Onto Parts 5-8. Here's how we begin...

LS: First off, something easy and general: Do you feel that rewatching the series with some distance from the original airing enhances your understanding or does it have some other effect on you?
JB: I don’t know if it enhances my understanding but it does provide a fresh context. I’m able to see it more as a cohesive if enigmatic whole.
LS: What was your gut impression when you saw the black box in Argentina? Do you have different feelings about it now?
JB: I think I assumed it was some new form of Jeffries, given David Bowie’s death, plus how David Lynch had turned Michael J. Anderson (the Little Man From Another Place) into a talking tree. Later, of course, we see him as the infamous “tea kettle” so maybe this box is something else after all, like a communication device. If anything, I’m even less sure what’s going on in Argentina than I was while watching. I suppose it’s possible the box doesn’t actually house or facilitate contact with Jeffries at all. We know Mr. C was in South America too, so maybe it’s something for his use. Given its visual links to other communication devices (we see the box right after Lorraine types on her blackberry and Mr. C does the trick with the telephone), perhaps this has something to do with getting in touch with Mr. C while he’s in lock-up, without anyone being able to trace the call? He could have set the device up long ago, in case of an emergency like this. In that sense, maybe the box is Lynch’s outlandish, highly visual version of an answering machine – Lorraine leaves a message, and Mr. C picks it up and then “deletes” the message (maybe “the cow jumps over the moon” triggers erasure) – hence the crumpling up.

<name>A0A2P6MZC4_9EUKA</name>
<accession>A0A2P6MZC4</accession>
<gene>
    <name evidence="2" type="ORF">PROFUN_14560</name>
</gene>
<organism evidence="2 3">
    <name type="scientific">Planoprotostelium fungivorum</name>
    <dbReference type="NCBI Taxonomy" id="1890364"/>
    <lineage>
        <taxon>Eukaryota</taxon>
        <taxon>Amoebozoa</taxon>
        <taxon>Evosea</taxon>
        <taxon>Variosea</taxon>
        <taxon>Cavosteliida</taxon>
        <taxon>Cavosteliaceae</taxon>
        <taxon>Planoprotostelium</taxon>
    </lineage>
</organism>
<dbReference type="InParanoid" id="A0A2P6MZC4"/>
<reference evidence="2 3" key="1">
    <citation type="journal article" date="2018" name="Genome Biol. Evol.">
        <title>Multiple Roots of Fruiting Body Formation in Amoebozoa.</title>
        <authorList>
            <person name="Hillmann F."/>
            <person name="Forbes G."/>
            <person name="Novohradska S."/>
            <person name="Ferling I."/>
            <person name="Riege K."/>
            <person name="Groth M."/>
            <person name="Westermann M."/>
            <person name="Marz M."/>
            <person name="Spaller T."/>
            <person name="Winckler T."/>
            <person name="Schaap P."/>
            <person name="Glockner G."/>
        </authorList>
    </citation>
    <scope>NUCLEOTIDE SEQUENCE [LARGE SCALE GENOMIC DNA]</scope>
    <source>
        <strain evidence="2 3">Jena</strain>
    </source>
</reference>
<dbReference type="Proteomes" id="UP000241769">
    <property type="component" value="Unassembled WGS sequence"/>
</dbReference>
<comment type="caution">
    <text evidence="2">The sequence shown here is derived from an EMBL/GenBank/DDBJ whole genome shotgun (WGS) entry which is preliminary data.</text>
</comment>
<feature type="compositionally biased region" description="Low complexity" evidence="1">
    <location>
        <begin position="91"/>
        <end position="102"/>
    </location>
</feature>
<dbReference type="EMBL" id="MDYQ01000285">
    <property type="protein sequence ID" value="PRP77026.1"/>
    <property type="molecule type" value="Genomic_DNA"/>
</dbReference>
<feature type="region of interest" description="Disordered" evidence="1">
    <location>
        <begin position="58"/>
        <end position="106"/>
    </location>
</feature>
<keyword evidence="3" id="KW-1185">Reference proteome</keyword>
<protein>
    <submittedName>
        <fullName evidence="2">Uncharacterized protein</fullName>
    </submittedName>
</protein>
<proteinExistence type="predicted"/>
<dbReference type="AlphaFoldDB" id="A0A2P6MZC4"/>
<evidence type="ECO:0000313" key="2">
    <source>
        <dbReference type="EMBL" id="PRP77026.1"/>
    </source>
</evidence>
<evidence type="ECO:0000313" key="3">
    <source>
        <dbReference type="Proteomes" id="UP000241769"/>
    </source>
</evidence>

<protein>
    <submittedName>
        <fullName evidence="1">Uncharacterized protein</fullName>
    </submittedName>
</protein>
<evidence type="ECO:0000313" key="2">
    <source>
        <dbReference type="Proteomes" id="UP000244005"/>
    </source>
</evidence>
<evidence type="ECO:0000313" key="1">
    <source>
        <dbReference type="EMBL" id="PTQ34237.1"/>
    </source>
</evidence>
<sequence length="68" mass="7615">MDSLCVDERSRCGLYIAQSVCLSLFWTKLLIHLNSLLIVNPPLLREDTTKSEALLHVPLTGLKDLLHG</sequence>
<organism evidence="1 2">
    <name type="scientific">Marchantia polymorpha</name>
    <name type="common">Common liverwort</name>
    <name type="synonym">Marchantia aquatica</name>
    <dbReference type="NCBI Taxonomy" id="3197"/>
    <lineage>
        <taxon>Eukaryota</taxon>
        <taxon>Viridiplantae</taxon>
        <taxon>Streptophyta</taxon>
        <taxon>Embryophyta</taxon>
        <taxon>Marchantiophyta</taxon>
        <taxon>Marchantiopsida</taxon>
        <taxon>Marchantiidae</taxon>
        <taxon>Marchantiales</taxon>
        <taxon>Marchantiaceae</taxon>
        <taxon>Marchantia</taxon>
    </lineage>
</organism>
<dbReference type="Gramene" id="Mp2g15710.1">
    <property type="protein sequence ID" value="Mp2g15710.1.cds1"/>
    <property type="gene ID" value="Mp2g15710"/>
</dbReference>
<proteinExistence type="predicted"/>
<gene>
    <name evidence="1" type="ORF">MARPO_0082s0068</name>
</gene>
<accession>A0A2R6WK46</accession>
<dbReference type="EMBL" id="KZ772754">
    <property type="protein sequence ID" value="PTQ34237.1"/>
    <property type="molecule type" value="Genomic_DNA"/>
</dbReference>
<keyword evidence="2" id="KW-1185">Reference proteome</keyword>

LS: I like this idea a lot, that it was simply a highly stylized answering machine. Feels very “Lynch” in a way. There was so much talk about transfiguration and alchemy, with Argentina being highly suggestive of argent/silver, and the black device shrinking down to an apparently silver ball. If Lynch is drawn to gold as a metaphorical colour/substance, what do you think silver represents?
JB: I’m trying to think if there are other examples of silver in Twin Peaks, either verbally or visually. I do think Lynch is interested in different metal textures, for example that very tactile old bank vault in the Season 2 finale.
LS: Yes! Great observation. Now, the line: “You’re still with me. That’s good.” The whole idea that Cooper split into two halves has been explored in depth in the past, but there was always the other debate (going back to Leland vs BOB) about how involved BOB was in all of this. Seeing him emerge in the mirror in Part 5 seems to lend credence to the idea that BOB was possessing Cooper to some extent, which might invalidate the split theory. How do you view that whole situation?

See you tomorrow for a special Patreon podcast episode on the ten years of Lost in the Movies.